Tuesday, 29 June 2010

Service With a Snarl

ADNOClogoImage via Wikipedia
I've got into the habit of carrying a bottle of Masafi around with me, so pretty much every morning starts with a quick nip into our local ADNOC service station to buy a bottle for myself and one for Sarah.

Invariably, the lone blue-trousered cashier is stacking newspapers, crushing crisp packets or doing something else more important than actually standing next to the till and waiting to do the one thing cashiers do best: take the cash. I usually leave the money and walk out waving the two bottles. They know the code, so I don't have to wait around for them to scan the bottles, something one is now forced to do if buying anything else there, thanks to the Tyranny Of The Scanner.

I have watched people buying other stuff and the drill is always the same - the customer is studiously ignored until he or she is standing waiting to pay at the cash desk and starting to fidget, at which point, the cashier will slowly shuffle across the shop and grudgingly swipe the goods before demanding payment, usually with a grunted number.

It struck me this morning just how very wrong this scenario is. The customer is almost always made to wait upon the convenience of the shopkeeper, who has defined pretty much any task in the shop (a destination intended to be attractive to the customers it depends upon) as more important than actually serving the customer. Nobody complains, partly because this is the way things are and partly because finding anyone to complain to who has any power to effect any degree of change is just too much investment for likely no return.

I only thought about this at all because I had been in a workshop thingy the day before and one of the questions we had considered was where UAE banks' pain points were. I had made the point, not unreasonably, that one of the greatest pain points for banks in the UAE is that their customer service, without exception if anecdote is to be believed, stinks. I have found nobody who would recommend their bank to me, have never complained about my bank (which I, admittedly, do quite often) and had someone respond with a cheery, 'Try my bank, it's great!'. If anyone ever does, I think I might have to be treated for shock.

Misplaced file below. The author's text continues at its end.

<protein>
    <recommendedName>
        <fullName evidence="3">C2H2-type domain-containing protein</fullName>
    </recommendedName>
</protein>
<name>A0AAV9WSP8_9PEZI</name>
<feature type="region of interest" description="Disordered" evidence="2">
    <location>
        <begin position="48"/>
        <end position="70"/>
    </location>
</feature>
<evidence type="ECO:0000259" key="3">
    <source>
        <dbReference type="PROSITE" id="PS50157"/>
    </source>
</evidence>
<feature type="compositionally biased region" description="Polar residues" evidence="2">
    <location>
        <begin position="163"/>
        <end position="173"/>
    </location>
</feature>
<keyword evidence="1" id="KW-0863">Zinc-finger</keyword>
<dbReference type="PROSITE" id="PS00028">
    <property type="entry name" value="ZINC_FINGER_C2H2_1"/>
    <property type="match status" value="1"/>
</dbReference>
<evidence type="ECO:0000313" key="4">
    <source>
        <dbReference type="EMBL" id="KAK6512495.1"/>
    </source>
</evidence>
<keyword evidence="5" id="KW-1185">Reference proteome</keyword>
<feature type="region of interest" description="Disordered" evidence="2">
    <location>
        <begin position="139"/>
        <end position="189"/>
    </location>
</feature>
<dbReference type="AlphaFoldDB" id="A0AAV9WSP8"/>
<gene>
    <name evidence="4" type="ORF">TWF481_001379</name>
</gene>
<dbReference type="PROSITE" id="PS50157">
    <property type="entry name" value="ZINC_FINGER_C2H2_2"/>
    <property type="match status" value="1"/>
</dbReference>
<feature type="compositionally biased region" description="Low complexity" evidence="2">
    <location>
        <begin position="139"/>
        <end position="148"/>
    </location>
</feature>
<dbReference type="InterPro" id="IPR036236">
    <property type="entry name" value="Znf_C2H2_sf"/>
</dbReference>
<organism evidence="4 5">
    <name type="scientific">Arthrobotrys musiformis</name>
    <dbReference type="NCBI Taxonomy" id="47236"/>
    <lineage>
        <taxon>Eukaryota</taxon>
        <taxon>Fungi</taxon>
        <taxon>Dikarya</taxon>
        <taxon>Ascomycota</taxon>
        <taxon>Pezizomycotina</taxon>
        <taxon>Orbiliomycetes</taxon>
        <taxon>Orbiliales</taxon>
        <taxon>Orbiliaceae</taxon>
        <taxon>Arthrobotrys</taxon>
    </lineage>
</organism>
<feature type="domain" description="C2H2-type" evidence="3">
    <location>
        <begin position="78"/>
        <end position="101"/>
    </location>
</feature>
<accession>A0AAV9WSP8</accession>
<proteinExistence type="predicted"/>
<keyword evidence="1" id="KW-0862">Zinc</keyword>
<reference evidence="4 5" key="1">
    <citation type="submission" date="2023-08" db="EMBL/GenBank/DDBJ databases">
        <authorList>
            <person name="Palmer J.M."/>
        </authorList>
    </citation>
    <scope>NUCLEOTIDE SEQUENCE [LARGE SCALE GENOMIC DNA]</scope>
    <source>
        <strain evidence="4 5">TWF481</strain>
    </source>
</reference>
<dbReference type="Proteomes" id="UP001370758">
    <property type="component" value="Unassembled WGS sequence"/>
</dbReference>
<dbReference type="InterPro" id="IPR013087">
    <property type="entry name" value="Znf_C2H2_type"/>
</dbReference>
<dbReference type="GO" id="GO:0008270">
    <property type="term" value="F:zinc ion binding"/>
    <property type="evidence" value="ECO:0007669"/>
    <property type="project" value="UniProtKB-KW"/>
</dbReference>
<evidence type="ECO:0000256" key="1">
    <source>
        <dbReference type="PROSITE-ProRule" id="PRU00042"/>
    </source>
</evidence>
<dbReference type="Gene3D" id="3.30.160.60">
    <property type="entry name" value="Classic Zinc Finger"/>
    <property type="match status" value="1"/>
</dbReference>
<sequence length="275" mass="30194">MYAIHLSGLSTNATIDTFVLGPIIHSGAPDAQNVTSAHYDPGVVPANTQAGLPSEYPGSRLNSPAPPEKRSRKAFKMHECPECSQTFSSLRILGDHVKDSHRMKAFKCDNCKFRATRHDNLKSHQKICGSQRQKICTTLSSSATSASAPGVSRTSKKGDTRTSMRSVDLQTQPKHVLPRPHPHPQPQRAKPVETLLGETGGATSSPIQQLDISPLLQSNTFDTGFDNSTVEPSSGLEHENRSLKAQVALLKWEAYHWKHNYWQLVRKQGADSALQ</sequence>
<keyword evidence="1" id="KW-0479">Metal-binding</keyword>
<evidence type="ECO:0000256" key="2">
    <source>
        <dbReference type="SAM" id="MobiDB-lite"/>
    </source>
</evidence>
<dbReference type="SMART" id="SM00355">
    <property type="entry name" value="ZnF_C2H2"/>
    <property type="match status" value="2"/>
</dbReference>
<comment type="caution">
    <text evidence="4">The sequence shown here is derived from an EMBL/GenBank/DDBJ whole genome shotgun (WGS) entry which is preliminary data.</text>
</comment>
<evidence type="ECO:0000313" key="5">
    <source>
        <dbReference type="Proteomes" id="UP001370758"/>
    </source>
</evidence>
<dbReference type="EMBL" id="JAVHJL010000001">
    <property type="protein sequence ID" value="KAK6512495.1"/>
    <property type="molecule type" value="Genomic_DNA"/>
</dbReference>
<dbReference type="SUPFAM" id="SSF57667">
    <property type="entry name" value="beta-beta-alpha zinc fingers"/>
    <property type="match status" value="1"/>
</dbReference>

Someone else in the workshop thingy corrected me.  The abysmal customer service of banks in the UAE wasn't a pain point for them, because it doesn't actively hurt them. People still bank with these people, despite their anger. So banks don't care about it, it isn't a business issue for them, my colleague claimed. And he was right. Well, sort of. It's not a pain point for them simply because they're ignoring the issue - not because there is no issue to be addressed.

Like the awful ADNOC shop, banks treat their customers with very little consideration. The many instruments and vehicles of international finance do not include customer service, although all of the money banks play with belongs, ultimately, to customers. There is no thought of anticipating customer needs, instead the customer is forced to wait upon the banks' pleasure. Escalating the complaint is almost impossible - you get stuck in the numbing vortex of the call centre, which has been designed to take customer feedback and beat it into submission before discarding it. And so 'management' is effectively cushioned from the pain - the call centre is where pain begins and ends 99% of the time.

Because there's nobody listening to the customers, the management of both ADNOC and banks don't see that there's anything wrong - that perhaps there's a better, happier, way of doing things that likely costs less than the annual staff party but that has the potential to transform the brand experience of the people the business depends upon - it's that inability to see the customer as germane to the business that informs the appalling customer service of both. They'll spend millions on telling us we're happy, but not one penny on actually making us happy.